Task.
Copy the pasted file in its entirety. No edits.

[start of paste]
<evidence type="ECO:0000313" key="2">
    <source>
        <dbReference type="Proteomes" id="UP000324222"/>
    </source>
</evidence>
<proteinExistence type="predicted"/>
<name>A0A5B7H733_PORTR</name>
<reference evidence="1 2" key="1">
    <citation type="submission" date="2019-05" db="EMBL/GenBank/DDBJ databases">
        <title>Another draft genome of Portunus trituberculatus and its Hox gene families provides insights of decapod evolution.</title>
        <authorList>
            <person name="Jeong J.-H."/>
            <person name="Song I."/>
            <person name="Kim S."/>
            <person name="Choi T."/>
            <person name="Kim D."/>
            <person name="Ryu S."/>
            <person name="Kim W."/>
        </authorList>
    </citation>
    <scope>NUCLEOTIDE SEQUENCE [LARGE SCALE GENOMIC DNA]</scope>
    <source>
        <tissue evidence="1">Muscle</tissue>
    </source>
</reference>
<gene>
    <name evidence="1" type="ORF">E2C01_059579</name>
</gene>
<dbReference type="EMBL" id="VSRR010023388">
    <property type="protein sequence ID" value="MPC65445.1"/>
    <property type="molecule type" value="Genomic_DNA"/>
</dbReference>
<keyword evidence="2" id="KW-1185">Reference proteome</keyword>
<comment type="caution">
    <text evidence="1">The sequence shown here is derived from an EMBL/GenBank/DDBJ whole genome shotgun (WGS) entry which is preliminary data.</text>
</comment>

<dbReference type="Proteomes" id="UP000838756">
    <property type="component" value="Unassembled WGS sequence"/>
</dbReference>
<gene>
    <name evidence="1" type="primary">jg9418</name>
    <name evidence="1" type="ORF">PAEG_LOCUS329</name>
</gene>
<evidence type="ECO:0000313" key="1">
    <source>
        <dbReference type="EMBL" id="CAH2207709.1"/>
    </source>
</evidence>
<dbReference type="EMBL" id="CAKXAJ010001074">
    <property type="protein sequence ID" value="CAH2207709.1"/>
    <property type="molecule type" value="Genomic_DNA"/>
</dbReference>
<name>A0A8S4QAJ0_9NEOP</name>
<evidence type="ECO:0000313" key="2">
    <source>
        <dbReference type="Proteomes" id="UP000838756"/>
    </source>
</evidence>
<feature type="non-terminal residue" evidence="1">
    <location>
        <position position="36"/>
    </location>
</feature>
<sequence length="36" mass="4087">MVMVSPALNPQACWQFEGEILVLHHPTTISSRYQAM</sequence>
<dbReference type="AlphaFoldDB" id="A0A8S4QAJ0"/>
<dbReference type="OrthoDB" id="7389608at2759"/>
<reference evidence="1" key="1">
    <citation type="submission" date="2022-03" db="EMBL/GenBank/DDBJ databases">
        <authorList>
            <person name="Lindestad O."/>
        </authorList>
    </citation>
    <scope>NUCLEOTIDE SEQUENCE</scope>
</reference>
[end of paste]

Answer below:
<evidence type="ECO:0000313" key="2">
    <source>
        <dbReference type="Proteomes" id="UP000324222"/>
    </source>
</evidence>
<proteinExistence type="predicted"/>
<name>A0A5B7H733_PORTR</name>
<reference evidence="1 2" key="1">
    <citation type="submission" date="2019-05" db="EMBL/GenBank/DDBJ databases">
        <title>Another draft genome of Portunus trituberculatus and its Hox gene families provides insights of decapod evolution.</title>
        <authorList>
            <person name="Jeong J.-H."/>
            <person name="Song I."/>
            <person name="Kim S."/>
            <person name="Choi T."/>
            <person name="Kim D."/>
            <person name="Ryu S."/>
            <person name="Kim W."/>
        </authorList>
    </citation>
    <scope>NUCLEOTIDE SEQUENCE [LARGE SCALE GENOMIC DNA]</scope>
    <source>
        <tissue evidence="1">Muscle</tissue>
    </source>
</reference>
<gene>
    <name evidence="1" type="ORF">E2C01_059579</name>
</gene>
<dbReference type="EMBL" id="VSRR010023388">
    <property type="protein sequence ID" value="MPC65445.1"/>
    <property type="molecule type" value="Genomic_DNA"/>
</dbReference>
<keyword evidence="2" id="KW-1185">Reference proteome</keyword>
<comment type="caution">
    <text evidence="1">The sequence shown here is derived from an EMBL/GenBank/DDBJ whole genome shotgun (WGS) entry which is preliminary data.</text>
</comment>

<dbReference type="Proteomes" id="UP000838756">
    <property type="component" value="Unassembled WGS sequence"/>
</dbReference>
<gene>
    <name evidence="1" type="primary">jg9418</name>
    <name evidence="1" type="ORF">PAEG_LOCUS329</name>
</gene>
<evidence type="ECO:0000313" key="1">
    <source>
        <dbReference type="EMBL" id="CAH2207709.1"/>
    </source>
</evidence>
<dbReference type="EMBL" id="CAKXAJ010001074">
    <property type="protein sequence ID" value="CAH2207709.1"/>
    <property type="molecule type" value="Genomic_DNA"/>
</dbReference>
<name>A0A8S4QAJ0_9NEOP</name>
<evidence type="ECO:0000313" key="2">
    <source>
        <dbReference type="Proteomes" id="UP000838756"/>
    </source>
</evidence>
<feature type="non-terminal residue" evidence="1">
    <location>
        <position position="36"/>
    </location>
</feature>
<sequence length="36" mass="4087">MVMVSPALNPQACWQFEGEILVLHHPTTISSRYQAM</sequence>
<dbReference type="AlphaFoldDB" id="A0A8S4QAJ0"/>
<dbReference type="OrthoDB" id="7389608at2759"/>
<reference evidence="1" key="1">
    <citation type="submission" date="2022-03" db="EMBL/GenBank/DDBJ databases">
        <authorList>
            <person name="Lindestad O."/>
        </authorList>
    </citation>
    <scope>NUCLEOTIDE SEQUENCE</scope>
</reference>